Berkeley Earth released a study showing that air pollution kills an average of 4000 people every day in China, 17% of all China’s deaths. For 38% of the population, the average air they breathe is “unhealthy” by U.S. standards. With unprecedented detail, the sources of pollution throughout China are mapped directly from ground-level measurement.
The most harmful pollution is PM2.5, particulate matter 2.5 microns and smaller. This penetrates deeply into lungs and triggers heart attacks, stroke, lung cancer, and asthma. “Beijing is only a moderate source PM 2.5; it receives much of its pollution from distant industrial areas, particularly Shijiazhuang, 200 miles to the southwest,” says Robert Rohde, coauthor of the paper. Since the sources aren’t local, reducing pollution for the 2022 Olympics may prove difficult
Why does air pollution kill so many people it is like forcing everyone in the air polluted area in China to smoke 1.5 cigarettes every hour. This forced smoking includes babies (including premature births), elderly people, and people with lung disease or asthma.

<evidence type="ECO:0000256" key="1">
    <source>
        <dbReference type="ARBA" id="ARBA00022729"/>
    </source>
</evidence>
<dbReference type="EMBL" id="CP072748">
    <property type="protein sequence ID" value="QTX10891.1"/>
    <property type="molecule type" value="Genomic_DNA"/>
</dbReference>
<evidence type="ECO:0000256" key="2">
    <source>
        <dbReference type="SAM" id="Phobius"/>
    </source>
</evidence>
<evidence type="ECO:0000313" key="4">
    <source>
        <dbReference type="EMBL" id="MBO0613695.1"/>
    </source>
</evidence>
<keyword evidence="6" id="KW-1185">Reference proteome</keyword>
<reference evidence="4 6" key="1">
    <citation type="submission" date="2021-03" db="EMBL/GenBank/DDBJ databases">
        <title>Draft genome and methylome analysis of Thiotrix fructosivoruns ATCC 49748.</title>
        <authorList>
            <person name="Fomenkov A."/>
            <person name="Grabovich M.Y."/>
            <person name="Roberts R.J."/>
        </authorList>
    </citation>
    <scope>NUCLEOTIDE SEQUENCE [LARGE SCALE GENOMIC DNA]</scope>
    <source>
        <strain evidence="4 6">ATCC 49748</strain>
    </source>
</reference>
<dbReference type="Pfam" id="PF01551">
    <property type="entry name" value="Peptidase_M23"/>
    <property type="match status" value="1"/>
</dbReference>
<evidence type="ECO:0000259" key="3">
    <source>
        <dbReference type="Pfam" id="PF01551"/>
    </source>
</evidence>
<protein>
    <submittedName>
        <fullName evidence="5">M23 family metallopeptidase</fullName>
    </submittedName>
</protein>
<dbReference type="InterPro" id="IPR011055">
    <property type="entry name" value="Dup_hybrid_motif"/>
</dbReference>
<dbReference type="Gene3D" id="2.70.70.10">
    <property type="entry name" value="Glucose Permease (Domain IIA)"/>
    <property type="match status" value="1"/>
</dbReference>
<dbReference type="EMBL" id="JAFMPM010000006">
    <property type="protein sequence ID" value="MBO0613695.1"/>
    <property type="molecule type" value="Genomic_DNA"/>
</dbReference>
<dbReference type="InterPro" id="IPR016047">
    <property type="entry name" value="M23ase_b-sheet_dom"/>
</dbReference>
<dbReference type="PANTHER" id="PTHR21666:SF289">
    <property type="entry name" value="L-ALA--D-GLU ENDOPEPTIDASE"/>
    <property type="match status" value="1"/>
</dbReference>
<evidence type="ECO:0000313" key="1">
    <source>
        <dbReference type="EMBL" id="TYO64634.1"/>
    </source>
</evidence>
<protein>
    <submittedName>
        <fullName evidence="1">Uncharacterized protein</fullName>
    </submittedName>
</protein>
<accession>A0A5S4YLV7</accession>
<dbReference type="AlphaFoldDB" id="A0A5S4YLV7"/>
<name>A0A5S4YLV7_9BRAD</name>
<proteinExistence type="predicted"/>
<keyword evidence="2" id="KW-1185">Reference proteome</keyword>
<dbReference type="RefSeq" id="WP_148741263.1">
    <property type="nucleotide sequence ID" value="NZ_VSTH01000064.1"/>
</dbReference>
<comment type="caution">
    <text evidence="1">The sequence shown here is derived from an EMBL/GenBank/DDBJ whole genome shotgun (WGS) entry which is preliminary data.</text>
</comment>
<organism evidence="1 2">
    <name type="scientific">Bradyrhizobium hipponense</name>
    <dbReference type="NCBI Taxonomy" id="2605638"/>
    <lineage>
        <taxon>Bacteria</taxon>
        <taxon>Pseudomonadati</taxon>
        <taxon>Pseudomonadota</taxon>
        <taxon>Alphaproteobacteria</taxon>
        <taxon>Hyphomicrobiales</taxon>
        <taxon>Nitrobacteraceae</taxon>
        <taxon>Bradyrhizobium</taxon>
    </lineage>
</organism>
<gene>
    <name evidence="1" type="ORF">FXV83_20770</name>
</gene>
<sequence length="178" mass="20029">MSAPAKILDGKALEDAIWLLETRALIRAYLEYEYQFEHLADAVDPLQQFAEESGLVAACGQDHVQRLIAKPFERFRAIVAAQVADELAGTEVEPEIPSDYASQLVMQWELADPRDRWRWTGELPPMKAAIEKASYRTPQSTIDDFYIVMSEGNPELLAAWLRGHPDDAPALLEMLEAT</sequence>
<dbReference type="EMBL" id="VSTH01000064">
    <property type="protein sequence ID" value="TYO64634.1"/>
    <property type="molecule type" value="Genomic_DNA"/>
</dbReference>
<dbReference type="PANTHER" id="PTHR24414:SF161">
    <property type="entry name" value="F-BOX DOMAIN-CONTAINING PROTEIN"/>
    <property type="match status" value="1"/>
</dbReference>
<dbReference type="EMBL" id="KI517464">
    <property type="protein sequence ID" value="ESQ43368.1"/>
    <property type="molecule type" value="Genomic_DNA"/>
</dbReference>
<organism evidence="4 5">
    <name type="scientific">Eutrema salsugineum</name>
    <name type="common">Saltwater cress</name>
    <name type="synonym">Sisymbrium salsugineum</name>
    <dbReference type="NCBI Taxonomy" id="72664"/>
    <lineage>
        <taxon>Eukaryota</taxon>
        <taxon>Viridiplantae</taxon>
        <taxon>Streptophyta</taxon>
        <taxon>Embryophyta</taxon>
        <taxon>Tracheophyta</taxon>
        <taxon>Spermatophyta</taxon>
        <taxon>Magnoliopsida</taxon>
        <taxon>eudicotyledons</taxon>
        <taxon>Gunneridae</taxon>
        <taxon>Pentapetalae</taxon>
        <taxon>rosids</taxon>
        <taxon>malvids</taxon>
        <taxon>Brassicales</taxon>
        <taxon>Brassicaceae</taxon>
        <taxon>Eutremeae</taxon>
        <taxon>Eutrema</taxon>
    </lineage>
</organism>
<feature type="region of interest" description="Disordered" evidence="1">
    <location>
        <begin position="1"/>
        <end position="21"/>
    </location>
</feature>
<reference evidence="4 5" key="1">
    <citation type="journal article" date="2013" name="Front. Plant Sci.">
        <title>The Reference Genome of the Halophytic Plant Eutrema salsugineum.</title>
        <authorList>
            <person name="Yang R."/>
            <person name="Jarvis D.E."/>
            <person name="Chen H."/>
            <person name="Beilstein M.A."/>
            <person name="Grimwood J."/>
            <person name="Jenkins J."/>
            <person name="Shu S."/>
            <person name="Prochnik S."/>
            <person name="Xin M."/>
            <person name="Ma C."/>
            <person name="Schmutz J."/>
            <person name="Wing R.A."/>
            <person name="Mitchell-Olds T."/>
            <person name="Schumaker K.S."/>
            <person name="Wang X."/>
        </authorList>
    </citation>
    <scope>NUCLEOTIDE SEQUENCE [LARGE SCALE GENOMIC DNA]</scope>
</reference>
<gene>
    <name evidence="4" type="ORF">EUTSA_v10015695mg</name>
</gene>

The paper has been accepted for publication in the refereed journal PLOS ONE. Berkeley Earth analyzed hourly measurements of 1500 ground stations covering 4 months. The fact that sources of PM2.5 match those of sulfur implies that most of the pollution comes from coal. Worldwide, [outdoor] air pollution kills over three million people per year–more than AIDS, malaria, diabetes or tuberculosis
During the period analyzed, 92% of the population of China experienced >120 hours of unhealthy air (as defined by the US EPA standard), and 38% experienced average concentrations that were unhealthy. China’s population-weighted average exposure to PM2.5 was 52 μg/m3.
The calculated mortality is somewhat higher than the 1.2 million deaths/year previously estimated from a Huai River study using Chinese air pollution measurements and mortality data.